China Focus: Marking 91st birthday, PLA marches into new era of reform, capacity building
BEIJING, Aug. 1 (Xinhua) -- Under southern China's scorching sun, marines climb high walls with their bare hands and crawl under barbed wire nets, with referees carefully timing them.
Three squads of Chinese marines won the top three positions among 13 teams from five countries in an obstacle course contest, the first event of the "Seaborne Assault" competition of the International Army Games, held in the southeastern city of Quanzhou Monday.
"Military exchanges like this will enhance and improve our training, management, and education," said Kong Jun, commander of Marine Corps of the People's Liberation Army (PLA) Navy. "We will try new ways to strengthen our exchanges with our foreign counterparts."
The marine division was added to the PLA in the 1950s and then reinstated in the 1980s.
The PLA started with about 20,000 soldiers in the eastern city of Nanchang in an armed uprising on Aug. 1, 1927, and has grown to around two million servicemen and women in the Army, Navy, Air Force, Rocket Force, and other services.
Growing from a revolutionary army that fought against foreign invaders and for the liberation of Chinese people and the nation, the PLA is taking a "crucial leap" in the new era from being simply large to being strong.
"We will make it our mission to see that by 2035, the modernization of our national defense and our forces is basically complete; and that by the mid-21st century our people's armed forces have been fully transformed into world-class forces," said President Xi Jinping, also general secretary of the Communist Party of China (CPC) Central Committee and chairman of Central Military Commission (CMC), in the report to the 19th CPC National Congress.
Under China's national defense policy which is defensive in nature, the PLA faces the complex task of reforming itself to be more loyal, disciplined and combat-capable in peacetime.
INSTITUTIONAL, TECHNOLOGICAL REFORM
In July this year, the PLA started recruiting "civilian personnel" to attract talent that are urgently needed.
The recruitment drive, approved by the CMC, is the first of its kind since deeper reform was introduced to the national defense and armed forces in late 2015.
Under the reform, military organizations were revamped, and the joint combat command mechanism was improved. The four military headquarters -- staff, politics, logistics, and armaments -- were reorganized into 15 agencies, while the seven military area commands were regrouped into five theater commands.
In the meantime, the percentage of land forces' personnel among the entire PLA was cut to less than half for the first time, and the new Rocket Force and the Strategic Support Force were established.
The number of PLA officers was also reduced by 30 percent, and hundreds of generals switched posts.
The PLA also saw rapid technological upgrading. In the past five years, China's first domestically built aircraft carrier was launched; new transport aircraft and stealth jets were commissioned; and the latest missiles were unveiled.
In July last year, Xi reviewed a massive military parade in Inner Mongolia Autonomous Region, attended by more than 12,000 service personnel with advanced weapons including stealth fighters and nuclear missiles on display.
In April, he reviewed the PLA Navy in the South China Sea, the largest of its kind in the People's Republic of China since its founding in 1949. More than half of the vessels attending the review were commissioned after the 18th CPC National Congress in 2012.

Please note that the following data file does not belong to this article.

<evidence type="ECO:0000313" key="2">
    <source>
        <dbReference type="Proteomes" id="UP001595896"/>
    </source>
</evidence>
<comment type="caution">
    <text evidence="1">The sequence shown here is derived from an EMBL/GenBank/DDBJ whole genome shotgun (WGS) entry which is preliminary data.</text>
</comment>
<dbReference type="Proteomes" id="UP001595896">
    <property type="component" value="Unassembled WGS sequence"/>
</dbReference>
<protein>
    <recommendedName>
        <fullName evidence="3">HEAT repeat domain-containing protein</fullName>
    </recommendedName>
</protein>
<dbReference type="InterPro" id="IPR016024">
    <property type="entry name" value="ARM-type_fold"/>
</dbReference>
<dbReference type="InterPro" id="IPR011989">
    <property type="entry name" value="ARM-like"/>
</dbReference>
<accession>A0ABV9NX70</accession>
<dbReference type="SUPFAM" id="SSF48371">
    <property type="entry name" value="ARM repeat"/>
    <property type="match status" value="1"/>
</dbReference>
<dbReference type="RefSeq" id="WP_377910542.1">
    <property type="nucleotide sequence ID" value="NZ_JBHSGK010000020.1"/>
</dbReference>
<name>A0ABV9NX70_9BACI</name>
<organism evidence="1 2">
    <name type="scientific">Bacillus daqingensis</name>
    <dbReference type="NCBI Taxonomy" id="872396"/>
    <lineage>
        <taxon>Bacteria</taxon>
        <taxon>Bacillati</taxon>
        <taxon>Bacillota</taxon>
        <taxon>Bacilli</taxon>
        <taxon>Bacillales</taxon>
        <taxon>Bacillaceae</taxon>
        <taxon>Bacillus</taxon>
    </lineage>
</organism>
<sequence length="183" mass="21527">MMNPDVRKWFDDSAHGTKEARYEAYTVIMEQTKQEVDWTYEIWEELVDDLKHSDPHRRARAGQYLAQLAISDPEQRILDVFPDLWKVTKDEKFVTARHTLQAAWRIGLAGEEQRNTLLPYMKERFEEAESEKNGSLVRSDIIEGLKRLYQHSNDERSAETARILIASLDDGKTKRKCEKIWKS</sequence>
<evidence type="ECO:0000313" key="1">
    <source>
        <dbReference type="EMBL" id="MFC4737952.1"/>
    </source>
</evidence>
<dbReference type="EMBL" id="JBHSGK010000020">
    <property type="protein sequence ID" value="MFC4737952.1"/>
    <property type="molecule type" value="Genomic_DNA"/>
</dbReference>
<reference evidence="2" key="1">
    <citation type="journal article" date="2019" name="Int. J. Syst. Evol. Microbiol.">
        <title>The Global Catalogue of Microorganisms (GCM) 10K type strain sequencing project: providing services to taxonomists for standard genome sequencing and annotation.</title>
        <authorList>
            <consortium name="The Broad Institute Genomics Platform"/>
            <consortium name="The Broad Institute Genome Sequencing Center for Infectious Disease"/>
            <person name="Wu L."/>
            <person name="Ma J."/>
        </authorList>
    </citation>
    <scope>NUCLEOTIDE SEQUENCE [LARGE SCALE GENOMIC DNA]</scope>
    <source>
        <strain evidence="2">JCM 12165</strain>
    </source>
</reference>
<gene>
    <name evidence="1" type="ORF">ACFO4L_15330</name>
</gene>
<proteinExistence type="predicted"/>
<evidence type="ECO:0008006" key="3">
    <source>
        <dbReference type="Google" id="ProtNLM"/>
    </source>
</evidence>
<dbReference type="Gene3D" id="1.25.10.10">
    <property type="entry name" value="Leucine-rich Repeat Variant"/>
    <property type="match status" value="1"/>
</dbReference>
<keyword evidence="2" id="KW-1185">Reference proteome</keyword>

"In just a few years, the PLA has been deeply transformed," said He Xiaoming, daughter of He Long, late PLA Marshal who commanded the Nanchang Uprising.
With enhanced strategic and combat capacity, the PLA not only effectively defends China's national interest but also plays an active role in international peacekeeping and humanitarian operations, contributing to regional stability and world peace.
POLITICAL, DISCIPLINARY BUILDING
Strengthening political loyalty has repeatedly been stressed over the past five years, with measures adopted to ensure the Party's leadership and nurture the faith and integrity of officers and soldiers.
After the 19th CPC National Congress in October last year, the CMC released a guideline on the deep and comprehensive implementation of the system by which the chairman of the CMC has overall responsibility for the army.
According to the guideline, China's military should use Xi Jinping Thought on Socialism with Chinese Characteristics for a New Era as their guide, fully implement Xi's thinking on strengthening the military and follow the absolute leadership of the CPC.
"With the system, the Party and the country can never end up in a mess, the army can always stay united, and conspirators will never find an opening," said Zou Yan, a 103-year-old veteran.
Since the 18th CPC National Congress in 2012, more than 100 PLA officers at or above the corps-level, including two former CMC vice chairmen, have been investigated and punished.
A new disciplinary commission and a commission for political and legal affairs were set up under the CMC on the orders of Xi, and more than 40 military statutes and regulations were adopted in a bid to preserve exemplary PLA conduct, strict discipline, and high morale.
Servicemen and women, including high-ranking officers, have not only been under tighter scrutiny over their integrity, but also been closely supervised regarding their competence.
On June 19, watched by over 3,600 officers and soldiers, the commanders of 13 army groups of the PLA were reviewed by the army command and experts from military academies regarding their leadership.
"Each generation of servicemen has their own missions and responsibilities. Now the historical responsibility of building a strong military falls on our shoulders," said Wang Rui, a squad leader of the 74th Army Group of the PLA.